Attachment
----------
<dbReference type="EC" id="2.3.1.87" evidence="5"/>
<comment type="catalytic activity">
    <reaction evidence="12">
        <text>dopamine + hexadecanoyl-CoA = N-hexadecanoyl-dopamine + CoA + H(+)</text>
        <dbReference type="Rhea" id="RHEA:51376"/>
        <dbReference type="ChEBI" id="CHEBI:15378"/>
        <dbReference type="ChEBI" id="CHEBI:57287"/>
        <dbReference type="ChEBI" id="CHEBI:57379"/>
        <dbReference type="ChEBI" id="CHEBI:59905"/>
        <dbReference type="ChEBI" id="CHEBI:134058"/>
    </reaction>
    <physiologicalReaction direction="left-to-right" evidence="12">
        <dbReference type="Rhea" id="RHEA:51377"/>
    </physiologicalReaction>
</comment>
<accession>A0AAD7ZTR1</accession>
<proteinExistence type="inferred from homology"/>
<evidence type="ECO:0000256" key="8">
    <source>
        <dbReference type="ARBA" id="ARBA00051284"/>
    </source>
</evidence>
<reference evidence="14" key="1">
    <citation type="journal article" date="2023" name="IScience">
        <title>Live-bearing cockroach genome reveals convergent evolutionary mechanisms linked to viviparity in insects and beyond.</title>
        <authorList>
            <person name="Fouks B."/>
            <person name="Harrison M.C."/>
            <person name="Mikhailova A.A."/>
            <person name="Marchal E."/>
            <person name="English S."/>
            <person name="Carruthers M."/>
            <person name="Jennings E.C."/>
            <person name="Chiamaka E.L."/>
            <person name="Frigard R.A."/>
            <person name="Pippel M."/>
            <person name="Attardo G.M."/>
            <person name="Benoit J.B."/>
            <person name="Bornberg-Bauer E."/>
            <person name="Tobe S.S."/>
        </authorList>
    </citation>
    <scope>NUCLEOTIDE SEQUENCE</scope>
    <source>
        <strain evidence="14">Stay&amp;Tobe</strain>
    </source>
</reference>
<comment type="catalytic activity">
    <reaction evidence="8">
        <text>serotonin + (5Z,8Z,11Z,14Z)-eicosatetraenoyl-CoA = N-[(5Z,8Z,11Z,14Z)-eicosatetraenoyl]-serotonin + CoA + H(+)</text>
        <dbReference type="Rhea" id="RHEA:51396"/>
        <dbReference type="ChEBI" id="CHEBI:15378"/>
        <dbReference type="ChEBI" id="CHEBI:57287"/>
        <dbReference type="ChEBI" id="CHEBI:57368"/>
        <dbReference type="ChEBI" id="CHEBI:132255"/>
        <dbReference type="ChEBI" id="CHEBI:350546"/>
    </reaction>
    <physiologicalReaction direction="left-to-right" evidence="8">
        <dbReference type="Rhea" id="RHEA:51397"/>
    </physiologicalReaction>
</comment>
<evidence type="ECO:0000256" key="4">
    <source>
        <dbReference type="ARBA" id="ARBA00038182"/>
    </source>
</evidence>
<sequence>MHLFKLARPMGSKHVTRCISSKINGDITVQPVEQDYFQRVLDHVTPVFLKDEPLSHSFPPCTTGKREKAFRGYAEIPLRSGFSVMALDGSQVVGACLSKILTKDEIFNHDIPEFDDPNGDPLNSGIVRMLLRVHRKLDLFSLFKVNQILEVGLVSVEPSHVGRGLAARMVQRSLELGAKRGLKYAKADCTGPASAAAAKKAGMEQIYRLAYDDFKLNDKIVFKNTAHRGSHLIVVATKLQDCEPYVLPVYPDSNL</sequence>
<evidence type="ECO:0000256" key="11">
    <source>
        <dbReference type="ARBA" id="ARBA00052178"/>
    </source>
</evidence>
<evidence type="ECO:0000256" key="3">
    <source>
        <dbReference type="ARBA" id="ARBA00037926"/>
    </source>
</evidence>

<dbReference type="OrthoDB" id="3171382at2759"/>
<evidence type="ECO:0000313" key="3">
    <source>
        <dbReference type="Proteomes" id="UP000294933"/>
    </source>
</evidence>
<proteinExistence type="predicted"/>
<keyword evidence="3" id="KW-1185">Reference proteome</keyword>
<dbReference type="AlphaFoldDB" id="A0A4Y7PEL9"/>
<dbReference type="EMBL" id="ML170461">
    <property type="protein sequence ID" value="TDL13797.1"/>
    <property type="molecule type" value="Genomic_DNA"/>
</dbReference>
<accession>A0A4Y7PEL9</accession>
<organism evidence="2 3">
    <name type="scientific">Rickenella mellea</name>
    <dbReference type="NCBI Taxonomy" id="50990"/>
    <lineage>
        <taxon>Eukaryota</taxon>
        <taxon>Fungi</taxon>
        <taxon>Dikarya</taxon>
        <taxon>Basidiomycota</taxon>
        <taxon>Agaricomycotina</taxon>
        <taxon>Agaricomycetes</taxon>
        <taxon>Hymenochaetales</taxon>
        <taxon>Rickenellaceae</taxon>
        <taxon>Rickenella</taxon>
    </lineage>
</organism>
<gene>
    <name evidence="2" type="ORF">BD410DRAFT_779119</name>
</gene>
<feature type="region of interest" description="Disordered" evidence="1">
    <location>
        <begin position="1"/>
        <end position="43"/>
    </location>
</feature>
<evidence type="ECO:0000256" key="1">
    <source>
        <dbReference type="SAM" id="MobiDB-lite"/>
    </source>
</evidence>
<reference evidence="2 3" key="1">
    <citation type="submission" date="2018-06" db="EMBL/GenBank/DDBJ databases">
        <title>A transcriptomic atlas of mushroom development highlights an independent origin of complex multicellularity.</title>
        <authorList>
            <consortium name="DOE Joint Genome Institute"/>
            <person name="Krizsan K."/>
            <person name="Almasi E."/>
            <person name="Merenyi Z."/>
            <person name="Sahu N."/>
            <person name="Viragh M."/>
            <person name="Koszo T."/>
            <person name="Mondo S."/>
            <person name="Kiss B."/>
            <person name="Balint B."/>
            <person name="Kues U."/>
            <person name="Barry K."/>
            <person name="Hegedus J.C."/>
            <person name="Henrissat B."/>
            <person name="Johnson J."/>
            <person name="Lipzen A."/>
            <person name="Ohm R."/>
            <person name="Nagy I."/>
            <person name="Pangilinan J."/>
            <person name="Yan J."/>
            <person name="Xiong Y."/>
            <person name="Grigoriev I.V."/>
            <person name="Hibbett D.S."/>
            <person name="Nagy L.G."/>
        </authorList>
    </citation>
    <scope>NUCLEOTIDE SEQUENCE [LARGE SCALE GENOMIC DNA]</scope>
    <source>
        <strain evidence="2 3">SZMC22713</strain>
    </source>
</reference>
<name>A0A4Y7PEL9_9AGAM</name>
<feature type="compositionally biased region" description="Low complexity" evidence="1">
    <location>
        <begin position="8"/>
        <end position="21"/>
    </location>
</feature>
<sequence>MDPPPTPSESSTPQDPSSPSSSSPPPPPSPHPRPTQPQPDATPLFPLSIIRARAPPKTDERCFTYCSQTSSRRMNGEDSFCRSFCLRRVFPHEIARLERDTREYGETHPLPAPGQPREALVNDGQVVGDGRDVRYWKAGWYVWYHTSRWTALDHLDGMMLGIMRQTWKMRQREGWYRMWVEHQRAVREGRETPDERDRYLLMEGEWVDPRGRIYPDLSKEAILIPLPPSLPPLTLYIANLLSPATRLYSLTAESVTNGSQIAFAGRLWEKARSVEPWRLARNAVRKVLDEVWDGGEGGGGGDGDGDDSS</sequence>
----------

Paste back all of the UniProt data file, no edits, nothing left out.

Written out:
<dbReference type="EC" id="2.3.1.87" evidence="5"/>
<comment type="catalytic activity">
    <reaction evidence="12">
        <text>dopamine + hexadecanoyl-CoA = N-hexadecanoyl-dopamine + CoA + H(+)</text>
        <dbReference type="Rhea" id="RHEA:51376"/>
        <dbReference type="ChEBI" id="CHEBI:15378"/>
        <dbReference type="ChEBI" id="CHEBI:57287"/>
        <dbReference type="ChEBI" id="CHEBI:57379"/>
        <dbReference type="ChEBI" id="CHEBI:59905"/>
        <dbReference type="ChEBI" id="CHEBI:134058"/>
    </reaction>
    <physiologicalReaction direction="left-to-right" evidence="12">
        <dbReference type="Rhea" id="RHEA:51377"/>
    </physiologicalReaction>
</comment>
<accession>A0AAD7ZTR1</accession>
<proteinExistence type="inferred from homology"/>
<evidence type="ECO:0000256" key="8">
    <source>
        <dbReference type="ARBA" id="ARBA00051284"/>
    </source>
</evidence>
<reference evidence="14" key="1">
    <citation type="journal article" date="2023" name="IScience">
        <title>Live-bearing cockroach genome reveals convergent evolutionary mechanisms linked to viviparity in insects and beyond.</title>
        <authorList>
            <person name="Fouks B."/>
            <person name="Harrison M.C."/>
            <person name="Mikhailova A.A."/>
            <person name="Marchal E."/>
            <person name="English S."/>
            <person name="Carruthers M."/>
            <person name="Jennings E.C."/>
            <person name="Chiamaka E.L."/>
            <person name="Frigard R.A."/>
            <person name="Pippel M."/>
            <person name="Attardo G.M."/>
            <person name="Benoit J.B."/>
            <person name="Bornberg-Bauer E."/>
            <person name="Tobe S.S."/>
        </authorList>
    </citation>
    <scope>NUCLEOTIDE SEQUENCE</scope>
    <source>
        <strain evidence="14">Stay&amp;Tobe</strain>
    </source>
</reference>
<comment type="catalytic activity">
    <reaction evidence="8">
        <text>serotonin + (5Z,8Z,11Z,14Z)-eicosatetraenoyl-CoA = N-[(5Z,8Z,11Z,14Z)-eicosatetraenoyl]-serotonin + CoA + H(+)</text>
        <dbReference type="Rhea" id="RHEA:51396"/>
        <dbReference type="ChEBI" id="CHEBI:15378"/>
        <dbReference type="ChEBI" id="CHEBI:57287"/>
        <dbReference type="ChEBI" id="CHEBI:57368"/>
        <dbReference type="ChEBI" id="CHEBI:132255"/>
        <dbReference type="ChEBI" id="CHEBI:350546"/>
    </reaction>
    <physiologicalReaction direction="left-to-right" evidence="8">
        <dbReference type="Rhea" id="RHEA:51397"/>
    </physiologicalReaction>
</comment>
<evidence type="ECO:0000256" key="4">
    <source>
        <dbReference type="ARBA" id="ARBA00038182"/>
    </source>
</evidence>
<sequence>MHLFKLARPMGSKHVTRCISSKINGDITVQPVEQDYFQRVLDHVTPVFLKDEPLSHSFPPCTTGKREKAFRGYAEIPLRSGFSVMALDGSQVVGACLSKILTKDEIFNHDIPEFDDPNGDPLNSGIVRMLLRVHRKLDLFSLFKVNQILEVGLVSVEPSHVGRGLAARMVQRSLELGAKRGLKYAKADCTGPASAAAAKKAGMEQIYRLAYDDFKLNDKIVFKNTAHRGSHLIVVATKLQDCEPYVLPVYPDSNL</sequence>
<evidence type="ECO:0000256" key="11">
    <source>
        <dbReference type="ARBA" id="ARBA00052178"/>
    </source>
</evidence>
<evidence type="ECO:0000256" key="3">
    <source>
        <dbReference type="ARBA" id="ARBA00037926"/>
    </source>
</evidence>

<dbReference type="OrthoDB" id="3171382at2759"/>
<evidence type="ECO:0000313" key="3">
    <source>
        <dbReference type="Proteomes" id="UP000294933"/>
    </source>
</evidence>
<proteinExistence type="predicted"/>
<keyword evidence="3" id="KW-1185">Reference proteome</keyword>
<dbReference type="AlphaFoldDB" id="A0A4Y7PEL9"/>
<dbReference type="EMBL" id="ML170461">
    <property type="protein sequence ID" value="TDL13797.1"/>
    <property type="molecule type" value="Genomic_DNA"/>
</dbReference>
<accession>A0A4Y7PEL9</accession>
<organism evidence="2 3">
    <name type="scientific">Rickenella mellea</name>
    <dbReference type="NCBI Taxonomy" id="50990"/>
    <lineage>
        <taxon>Eukaryota</taxon>
        <taxon>Fungi</taxon>
        <taxon>Dikarya</taxon>
        <taxon>Basidiomycota</taxon>
        <taxon>Agaricomycotina</taxon>
        <taxon>Agaricomycetes</taxon>
        <taxon>Hymenochaetales</taxon>
        <taxon>Rickenellaceae</taxon>
        <taxon>Rickenella</taxon>
    </lineage>
</organism>
<gene>
    <name evidence="2" type="ORF">BD410DRAFT_779119</name>
</gene>
<feature type="region of interest" description="Disordered" evidence="1">
    <location>
        <begin position="1"/>
        <end position="43"/>
    </location>
</feature>
<evidence type="ECO:0000256" key="1">
    <source>
        <dbReference type="SAM" id="MobiDB-lite"/>
    </source>
</evidence>
<reference evidence="2 3" key="1">
    <citation type="submission" date="2018-06" db="EMBL/GenBank/DDBJ databases">
        <title>A transcriptomic atlas of mushroom development highlights an independent origin of complex multicellularity.</title>
        <authorList>
            <consortium name="DOE Joint Genome Institute"/>
            <person name="Krizsan K."/>
            <person name="Almasi E."/>
            <person name="Merenyi Z."/>
            <person name="Sahu N."/>
            <person name="Viragh M."/>
            <person name="Koszo T."/>
            <person name="Mondo S."/>
            <person name="Kiss B."/>
            <person name="Balint B."/>
            <person name="Kues U."/>
            <person name="Barry K."/>
            <person name="Hegedus J.C."/>
            <person name="Henrissat B."/>
            <person name="Johnson J."/>
            <person name="Lipzen A."/>
            <person name="Ohm R."/>
            <person name="Nagy I."/>
            <person name="Pangilinan J."/>
            <person name="Yan J."/>
            <person name="Xiong Y."/>
            <person name="Grigoriev I.V."/>
            <person name="Hibbett D.S."/>
            <person name="Nagy L.G."/>
        </authorList>
    </citation>
    <scope>NUCLEOTIDE SEQUENCE [LARGE SCALE GENOMIC DNA]</scope>
    <source>
        <strain evidence="2 3">SZMC22713</strain>
    </source>
</reference>
<name>A0A4Y7PEL9_9AGAM</name>
<feature type="compositionally biased region" description="Low complexity" evidence="1">
    <location>
        <begin position="8"/>
        <end position="21"/>
    </location>
</feature>
<sequence>MDPPPTPSESSTPQDPSSPSSSSPPPPPSPHPRPTQPQPDATPLFPLSIIRARAPPKTDERCFTYCSQTSSRRMNGEDSFCRSFCLRRVFPHEIARLERDTREYGETHPLPAPGQPREALVNDGQVVGDGRDVRYWKAGWYVWYHTSRWTALDHLDGMMLGIMRQTWKMRQREGWYRMWVEHQRAVREGRETPDERDRYLLMEGEWVDPRGRIYPDLSKEAILIPLPPSLPPLTLYIANLLSPATRLYSLTAESVTNGSQIAFAGRLWEKARSVEPWRLARNAVRKVLDEVWDGGEGGGGGDGDGDDSS</sequence>